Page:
So 25 years on where are we? Once France had finished “testing” aka bombing the shit out of an island in the middle of nowhere because apparently no one would care they signed the Comprehensive Nuclear-Test Ban Treaty, since then France has not detonated another Nuclear Weapon. However, Pakistan has, India has, North Korea has. The work of Greenpeace has slowed the Nuclear Winter but I don’t think we are out of the autumn yet.

Today Greenpeace have blogged links to 4 videos on the Rainbow Warrior.

They have also posted a long blog remembering the ship, the life lost, and what the Rainbow Warrior achieved.

There is also the remaking of the song Anchor Me done for the 20th Anniversary

And who can forget French Letter (audio only, can’t find the video):

Finally a year and a half ago I blogged on why it is so important for Kiwis to never forget the Rainbow Warrior.

This is why Auckland will never be a “World-Class” city

Jon C at AKT reports that the platforms at the new Onehunga train station will only be 55m in length, whereas the new electric trains will be 70m long.

KiwiRail says the platforms are of a shorter length because of “constraints on keeping the line away from nearby apartments”, electric trains could run to Onehunga but people would only be able to travel in the front two of the three car trains.

Not only is Auckland 100 years behind most of the developed world in getting an electric rail system (remember that Britomart is the only underground diesel railway station in the world!) we can’t even get the size of the platforms right. This would be funny if it wasn’t so sad.

Meanwhile in Sydney next week sees the commencement of the 4th Metrobus route from Bondi to Chatswood with 80,000 people per week capacity. The Metrobus system in Sydney has been a great success with bus running so frequently they don’t need timetables. In Auckland there has been the Link bus for a number of years working on this system, but how about seeing it on routes like the Northern Express, Dominion Road (ARTA are launching the “B.Line” here), Great South Road, New North Road, Great North Road.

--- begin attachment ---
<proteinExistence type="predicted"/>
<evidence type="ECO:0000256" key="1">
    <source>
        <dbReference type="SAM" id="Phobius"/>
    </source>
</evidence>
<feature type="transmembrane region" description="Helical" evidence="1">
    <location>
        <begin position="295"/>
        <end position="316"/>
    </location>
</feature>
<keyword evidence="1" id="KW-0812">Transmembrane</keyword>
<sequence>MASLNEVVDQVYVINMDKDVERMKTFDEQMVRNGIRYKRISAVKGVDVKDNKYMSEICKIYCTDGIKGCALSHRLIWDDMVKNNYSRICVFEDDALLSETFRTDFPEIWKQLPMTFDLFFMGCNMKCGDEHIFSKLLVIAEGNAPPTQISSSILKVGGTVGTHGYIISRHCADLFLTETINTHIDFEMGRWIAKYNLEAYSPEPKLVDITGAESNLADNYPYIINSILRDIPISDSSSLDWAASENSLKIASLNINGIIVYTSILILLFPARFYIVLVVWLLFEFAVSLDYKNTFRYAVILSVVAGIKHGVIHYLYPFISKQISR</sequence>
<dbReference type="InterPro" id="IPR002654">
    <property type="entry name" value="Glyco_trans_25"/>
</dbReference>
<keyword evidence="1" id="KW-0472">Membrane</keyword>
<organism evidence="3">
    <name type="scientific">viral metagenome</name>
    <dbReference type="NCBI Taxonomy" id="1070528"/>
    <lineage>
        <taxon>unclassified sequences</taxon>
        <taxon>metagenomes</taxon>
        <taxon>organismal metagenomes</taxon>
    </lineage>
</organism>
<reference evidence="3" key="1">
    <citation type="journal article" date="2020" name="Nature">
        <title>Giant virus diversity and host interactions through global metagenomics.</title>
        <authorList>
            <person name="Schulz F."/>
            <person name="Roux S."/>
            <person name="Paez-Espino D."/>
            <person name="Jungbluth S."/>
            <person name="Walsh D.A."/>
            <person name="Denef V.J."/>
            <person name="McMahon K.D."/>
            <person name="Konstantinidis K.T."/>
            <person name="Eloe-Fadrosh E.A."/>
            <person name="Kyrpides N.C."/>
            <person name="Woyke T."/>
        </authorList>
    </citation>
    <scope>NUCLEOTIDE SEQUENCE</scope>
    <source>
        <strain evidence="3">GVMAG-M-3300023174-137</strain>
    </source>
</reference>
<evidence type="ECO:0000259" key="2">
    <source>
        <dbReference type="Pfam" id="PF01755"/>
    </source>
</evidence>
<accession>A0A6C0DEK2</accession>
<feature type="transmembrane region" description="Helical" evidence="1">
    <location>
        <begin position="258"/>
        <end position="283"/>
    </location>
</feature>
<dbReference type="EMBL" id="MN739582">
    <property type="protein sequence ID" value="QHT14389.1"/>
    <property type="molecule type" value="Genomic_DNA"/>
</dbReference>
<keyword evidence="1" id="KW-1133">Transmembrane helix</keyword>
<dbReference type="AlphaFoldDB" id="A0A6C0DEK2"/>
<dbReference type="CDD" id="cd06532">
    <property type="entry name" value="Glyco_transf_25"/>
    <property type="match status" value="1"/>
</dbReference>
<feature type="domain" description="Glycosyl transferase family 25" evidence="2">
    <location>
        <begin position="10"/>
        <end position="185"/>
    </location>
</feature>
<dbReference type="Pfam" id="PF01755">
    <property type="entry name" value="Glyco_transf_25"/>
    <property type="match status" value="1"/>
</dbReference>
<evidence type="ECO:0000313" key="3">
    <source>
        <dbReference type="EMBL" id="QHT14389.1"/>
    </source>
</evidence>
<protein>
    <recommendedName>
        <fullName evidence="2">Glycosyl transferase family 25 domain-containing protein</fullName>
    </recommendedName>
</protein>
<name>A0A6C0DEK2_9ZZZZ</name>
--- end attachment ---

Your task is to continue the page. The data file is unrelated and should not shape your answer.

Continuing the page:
There is a reason why “Public Transport” in Auckland has been called an oxymoron and this stuff up in the length of the train platforms is yet another example of it.

Satellite, Star or Planet?… It’s Jupiter

I ended up going to be very late last night thanks to assignments.

But the one positive thing to come of going to bed late was the fullness of the moon. I got a few photos of it and then noticed a very bright object to its right.


At first I thought it may be a satellite and I tried to zoom up on it to get some good shots, most of them turned out blurred or weird because of the lack of light and long exposure time, but I did get a few good ones.

Panasonic DMC-FZ5 1/8s f/8.0 ISO: 100 12x Optical Zoom
Panasonic DMC-FZ5 1/8s f/8.0 ISO: 100 12x Optical Zoom

At this point I began to notice the odd colors coming off it, still convinced it was some form of satellite I zoomed up onto the digital zoom and changed the settings to TIFF format and ISO 400


At this point I was thinking okay I have some really bright star, maybe Mars.

It wasn’t until this morning I decided to look up a star map. And what do you know?

Star Map for 00:00 Sep 3 2009 NZST, Look right next to the moon.

So off to the star dome website we go for confirmation.

Another planet visible at this time is Jupiter. High in the sky to the east, Jupiter is the brightest thing in the evening sky apart from the Moon, making it easily noticeable. A small telescope or good binoculars will reveal some or all of Jupiter’s four largest moons, named the Galilean moons after their 17th century discoverer, Galileo.

You can see the moons too? Okay time for some image correction, Increasing the shadows on the picture and we have a moon there (with a green tinge).

Moon on top of planet
Moon on top of planet

And I am loving the red-shift too.

Update the moon will be IO and it is green in real life it is not a camera trick